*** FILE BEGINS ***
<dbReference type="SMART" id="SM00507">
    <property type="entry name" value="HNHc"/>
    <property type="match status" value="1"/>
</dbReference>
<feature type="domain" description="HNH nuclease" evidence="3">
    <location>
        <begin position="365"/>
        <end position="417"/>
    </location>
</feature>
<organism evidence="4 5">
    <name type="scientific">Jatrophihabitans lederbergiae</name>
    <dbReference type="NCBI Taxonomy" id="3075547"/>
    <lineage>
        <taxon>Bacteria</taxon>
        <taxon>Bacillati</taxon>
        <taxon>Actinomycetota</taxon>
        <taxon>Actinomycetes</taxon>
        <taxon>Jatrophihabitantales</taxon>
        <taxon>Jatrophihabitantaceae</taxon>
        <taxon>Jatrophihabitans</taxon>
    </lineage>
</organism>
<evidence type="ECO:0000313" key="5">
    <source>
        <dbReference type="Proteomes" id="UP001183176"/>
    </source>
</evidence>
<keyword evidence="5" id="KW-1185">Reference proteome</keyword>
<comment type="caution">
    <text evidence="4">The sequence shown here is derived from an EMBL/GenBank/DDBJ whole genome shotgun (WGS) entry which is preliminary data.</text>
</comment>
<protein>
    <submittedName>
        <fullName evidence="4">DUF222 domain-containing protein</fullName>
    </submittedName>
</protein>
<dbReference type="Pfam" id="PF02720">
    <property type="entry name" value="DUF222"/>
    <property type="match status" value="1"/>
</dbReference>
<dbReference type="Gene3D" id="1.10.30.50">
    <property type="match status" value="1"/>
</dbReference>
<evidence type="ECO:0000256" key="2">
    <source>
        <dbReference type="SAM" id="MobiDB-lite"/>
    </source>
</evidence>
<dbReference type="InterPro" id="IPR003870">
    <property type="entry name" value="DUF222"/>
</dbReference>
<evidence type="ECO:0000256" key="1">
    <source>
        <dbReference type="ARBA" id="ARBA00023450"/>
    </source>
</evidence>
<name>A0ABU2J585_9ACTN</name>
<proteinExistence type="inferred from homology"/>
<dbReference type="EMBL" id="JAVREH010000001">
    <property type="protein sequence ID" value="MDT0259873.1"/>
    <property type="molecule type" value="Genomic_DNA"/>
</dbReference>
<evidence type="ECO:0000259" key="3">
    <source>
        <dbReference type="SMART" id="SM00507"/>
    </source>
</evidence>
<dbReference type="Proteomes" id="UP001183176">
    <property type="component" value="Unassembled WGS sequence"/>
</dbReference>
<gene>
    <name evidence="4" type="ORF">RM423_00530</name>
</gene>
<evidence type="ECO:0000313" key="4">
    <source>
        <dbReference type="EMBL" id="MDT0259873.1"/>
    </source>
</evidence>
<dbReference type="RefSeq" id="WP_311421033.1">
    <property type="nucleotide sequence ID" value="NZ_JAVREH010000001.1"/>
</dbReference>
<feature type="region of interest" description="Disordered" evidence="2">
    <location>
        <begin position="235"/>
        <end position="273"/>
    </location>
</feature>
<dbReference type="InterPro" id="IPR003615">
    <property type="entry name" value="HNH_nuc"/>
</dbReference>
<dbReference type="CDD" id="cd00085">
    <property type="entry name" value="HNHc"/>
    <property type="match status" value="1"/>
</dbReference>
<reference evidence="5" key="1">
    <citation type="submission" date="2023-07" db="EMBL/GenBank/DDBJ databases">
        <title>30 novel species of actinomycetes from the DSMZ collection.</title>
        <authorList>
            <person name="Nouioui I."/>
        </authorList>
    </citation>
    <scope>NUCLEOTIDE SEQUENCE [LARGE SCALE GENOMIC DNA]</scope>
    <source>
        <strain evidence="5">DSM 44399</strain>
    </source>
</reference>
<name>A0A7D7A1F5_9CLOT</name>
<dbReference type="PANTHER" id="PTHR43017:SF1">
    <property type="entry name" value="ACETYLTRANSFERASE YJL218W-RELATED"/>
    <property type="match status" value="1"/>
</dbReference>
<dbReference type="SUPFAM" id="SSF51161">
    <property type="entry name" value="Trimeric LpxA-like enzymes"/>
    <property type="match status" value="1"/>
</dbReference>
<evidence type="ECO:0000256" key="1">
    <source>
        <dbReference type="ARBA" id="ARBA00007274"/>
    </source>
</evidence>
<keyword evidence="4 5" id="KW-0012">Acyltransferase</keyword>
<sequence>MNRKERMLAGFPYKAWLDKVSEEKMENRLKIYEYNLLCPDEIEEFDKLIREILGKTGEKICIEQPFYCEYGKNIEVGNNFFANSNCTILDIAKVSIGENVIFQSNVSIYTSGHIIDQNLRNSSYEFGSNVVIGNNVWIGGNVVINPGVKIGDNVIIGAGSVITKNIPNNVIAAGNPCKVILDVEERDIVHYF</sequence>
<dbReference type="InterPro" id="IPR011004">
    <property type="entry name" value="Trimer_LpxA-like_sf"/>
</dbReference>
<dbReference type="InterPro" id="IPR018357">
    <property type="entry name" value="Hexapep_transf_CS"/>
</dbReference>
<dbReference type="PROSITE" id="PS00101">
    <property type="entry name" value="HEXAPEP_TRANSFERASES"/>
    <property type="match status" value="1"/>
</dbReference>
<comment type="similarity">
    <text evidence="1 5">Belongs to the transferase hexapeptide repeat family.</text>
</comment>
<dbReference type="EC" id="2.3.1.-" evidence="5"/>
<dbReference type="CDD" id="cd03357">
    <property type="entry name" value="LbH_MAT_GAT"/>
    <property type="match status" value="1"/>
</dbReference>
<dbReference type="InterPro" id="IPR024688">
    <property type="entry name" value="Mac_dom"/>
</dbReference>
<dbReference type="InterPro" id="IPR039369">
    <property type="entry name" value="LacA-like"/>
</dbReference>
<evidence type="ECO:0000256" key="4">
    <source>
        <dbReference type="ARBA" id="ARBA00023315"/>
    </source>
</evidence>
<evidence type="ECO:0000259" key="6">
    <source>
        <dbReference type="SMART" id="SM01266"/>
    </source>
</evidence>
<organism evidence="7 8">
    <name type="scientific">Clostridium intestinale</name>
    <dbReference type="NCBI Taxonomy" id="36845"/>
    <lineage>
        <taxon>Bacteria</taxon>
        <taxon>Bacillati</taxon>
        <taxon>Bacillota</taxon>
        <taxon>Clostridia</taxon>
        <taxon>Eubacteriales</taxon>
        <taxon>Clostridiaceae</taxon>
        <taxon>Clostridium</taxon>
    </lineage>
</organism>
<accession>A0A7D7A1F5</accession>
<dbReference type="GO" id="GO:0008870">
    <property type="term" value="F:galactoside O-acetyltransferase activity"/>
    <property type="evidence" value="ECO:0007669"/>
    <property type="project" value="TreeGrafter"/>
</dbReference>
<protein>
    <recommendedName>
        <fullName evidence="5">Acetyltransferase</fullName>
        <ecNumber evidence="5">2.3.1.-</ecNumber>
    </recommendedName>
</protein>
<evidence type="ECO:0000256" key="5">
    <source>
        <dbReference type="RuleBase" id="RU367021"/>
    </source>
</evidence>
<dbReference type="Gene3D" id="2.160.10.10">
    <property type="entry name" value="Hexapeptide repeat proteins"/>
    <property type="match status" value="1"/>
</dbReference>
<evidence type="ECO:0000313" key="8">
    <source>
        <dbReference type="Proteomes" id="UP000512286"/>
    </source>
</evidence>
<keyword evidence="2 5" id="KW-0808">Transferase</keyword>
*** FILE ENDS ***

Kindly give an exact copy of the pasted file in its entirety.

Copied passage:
<dbReference type="SMART" id="SM00507">
    <property type="entry name" value="HNHc"/>
    <property type="match status" value="1"/>
</dbReference>
<feature type="domain" description="HNH nuclease" evidence="3">
    <location>
        <begin position="365"/>
        <end position="417"/>
    </location>
</feature>
<organism evidence="4 5">
    <name type="scientific">Jatrophihabitans lederbergiae</name>
    <dbReference type="NCBI Taxonomy" id="3075547"/>
    <lineage>
        <taxon>Bacteria</taxon>
        <taxon>Bacillati</taxon>
        <taxon>Actinomycetota</taxon>
        <taxon>Actinomycetes</taxon>
        <taxon>Jatrophihabitantales</taxon>
        <taxon>Jatrophihabitantaceae</taxon>
        <taxon>Jatrophihabitans</taxon>
    </lineage>
</organism>
<evidence type="ECO:0000313" key="5">
    <source>
        <dbReference type="Proteomes" id="UP001183176"/>
    </source>
</evidence>
<keyword evidence="5" id="KW-1185">Reference proteome</keyword>
<comment type="caution">
    <text evidence="4">The sequence shown here is derived from an EMBL/GenBank/DDBJ whole genome shotgun (WGS) entry which is preliminary data.</text>
</comment>
<protein>
    <submittedName>
        <fullName evidence="4">DUF222 domain-containing protein</fullName>
    </submittedName>
</protein>
<dbReference type="Pfam" id="PF02720">
    <property type="entry name" value="DUF222"/>
    <property type="match status" value="1"/>
</dbReference>
<dbReference type="Gene3D" id="1.10.30.50">
    <property type="match status" value="1"/>
</dbReference>
<evidence type="ECO:0000256" key="2">
    <source>
        <dbReference type="SAM" id="MobiDB-lite"/>
    </source>
</evidence>
<dbReference type="InterPro" id="IPR003870">
    <property type="entry name" value="DUF222"/>
</dbReference>
<evidence type="ECO:0000256" key="1">
    <source>
        <dbReference type="ARBA" id="ARBA00023450"/>
    </source>
</evidence>
<name>A0ABU2J585_9ACTN</name>
<proteinExistence type="inferred from homology"/>
<dbReference type="EMBL" id="JAVREH010000001">
    <property type="protein sequence ID" value="MDT0259873.1"/>
    <property type="molecule type" value="Genomic_DNA"/>
</dbReference>
<evidence type="ECO:0000259" key="3">
    <source>
        <dbReference type="SMART" id="SM00507"/>
    </source>
</evidence>
<dbReference type="Proteomes" id="UP001183176">
    <property type="component" value="Unassembled WGS sequence"/>
</dbReference>
<gene>
    <name evidence="4" type="ORF">RM423_00530</name>
</gene>
<evidence type="ECO:0000313" key="4">
    <source>
        <dbReference type="EMBL" id="MDT0259873.1"/>
    </source>
</evidence>
<dbReference type="RefSeq" id="WP_311421033.1">
    <property type="nucleotide sequence ID" value="NZ_JAVREH010000001.1"/>
</dbReference>
<feature type="region of interest" description="Disordered" evidence="2">
    <location>
        <begin position="235"/>
        <end position="273"/>
    </location>
</feature>
<dbReference type="InterPro" id="IPR003615">
    <property type="entry name" value="HNH_nuc"/>
</dbReference>
<dbReference type="CDD" id="cd00085">
    <property type="entry name" value="HNHc"/>
    <property type="match status" value="1"/>
</dbReference>
<reference evidence="5" key="1">
    <citation type="submission" date="2023-07" db="EMBL/GenBank/DDBJ databases">
        <title>30 novel species of actinomycetes from the DSMZ collection.</title>
        <authorList>
            <person name="Nouioui I."/>
        </authorList>
    </citation>
    <scope>NUCLEOTIDE SEQUENCE [LARGE SCALE GENOMIC DNA]</scope>
    <source>
        <strain evidence="5">DSM 44399</strain>
    </source>
</reference>
<name>A0A7D7A1F5_9CLOT</name>
<dbReference type="PANTHER" id="PTHR43017:SF1">
    <property type="entry name" value="ACETYLTRANSFERASE YJL218W-RELATED"/>
    <property type="match status" value="1"/>
</dbReference>
<dbReference type="SUPFAM" id="SSF51161">
    <property type="entry name" value="Trimeric LpxA-like enzymes"/>
    <property type="match status" value="1"/>
</dbReference>
<evidence type="ECO:0000256" key="1">
    <source>
        <dbReference type="ARBA" id="ARBA00007274"/>
    </source>
</evidence>
<keyword evidence="4 5" id="KW-0012">Acyltransferase</keyword>
<sequence>MNRKERMLAGFPYKAWLDKVSEEKMENRLKIYEYNLLCPDEIEEFDKLIREILGKTGEKICIEQPFYCEYGKNIEVGNNFFANSNCTILDIAKVSIGENVIFQSNVSIYTSGHIIDQNLRNSSYEFGSNVVIGNNVWIGGNVVINPGVKIGDNVIIGAGSVITKNIPNNVIAAGNPCKVILDVEERDIVHYF</sequence>
<dbReference type="InterPro" id="IPR011004">
    <property type="entry name" value="Trimer_LpxA-like_sf"/>
</dbReference>
<dbReference type="InterPro" id="IPR018357">
    <property type="entry name" value="Hexapep_transf_CS"/>
</dbReference>
<dbReference type="PROSITE" id="PS00101">
    <property type="entry name" value="HEXAPEP_TRANSFERASES"/>
    <property type="match status" value="1"/>
</dbReference>
<comment type="similarity">
    <text evidence="1 5">Belongs to the transferase hexapeptide repeat family.</text>
</comment>
<dbReference type="EC" id="2.3.1.-" evidence="5"/>
<dbReference type="CDD" id="cd03357">
    <property type="entry name" value="LbH_MAT_GAT"/>
    <property type="match status" value="1"/>
</dbReference>
<dbReference type="InterPro" id="IPR024688">
    <property type="entry name" value="Mac_dom"/>
</dbReference>
<dbReference type="InterPro" id="IPR039369">
    <property type="entry name" value="LacA-like"/>
</dbReference>
<evidence type="ECO:0000256" key="4">
    <source>
        <dbReference type="ARBA" id="ARBA00023315"/>
    </source>
</evidence>
<evidence type="ECO:0000259" key="6">
    <source>
        <dbReference type="SMART" id="SM01266"/>
    </source>
</evidence>
<organism evidence="7 8">
    <name type="scientific">Clostridium intestinale</name>
    <dbReference type="NCBI Taxonomy" id="36845"/>
    <lineage>
        <taxon>Bacteria</taxon>
        <taxon>Bacillati</taxon>
        <taxon>Bacillota</taxon>
        <taxon>Clostridia</taxon>
        <taxon>Eubacteriales</taxon>
        <taxon>Clostridiaceae</taxon>
        <taxon>Clostridium</taxon>
    </lineage>
</organism>
<accession>A0A7D7A1F5</accession>
<dbReference type="GO" id="GO:0008870">
    <property type="term" value="F:galactoside O-acetyltransferase activity"/>
    <property type="evidence" value="ECO:0007669"/>
    <property type="project" value="TreeGrafter"/>
</dbReference>
<protein>
    <recommendedName>
        <fullName evidence="5">Acetyltransferase</fullName>
        <ecNumber evidence="5">2.3.1.-</ecNumber>
    </recommendedName>
</protein>
<evidence type="ECO:0000256" key="5">
    <source>
        <dbReference type="RuleBase" id="RU367021"/>
    </source>
</evidence>
<dbReference type="Gene3D" id="2.160.10.10">
    <property type="entry name" value="Hexapeptide repeat proteins"/>
    <property type="match status" value="1"/>
</dbReference>
<evidence type="ECO:0000313" key="8">
    <source>
        <dbReference type="Proteomes" id="UP000512286"/>
    </source>
</evidence>
<keyword evidence="2 5" id="KW-0808">Transferase</keyword>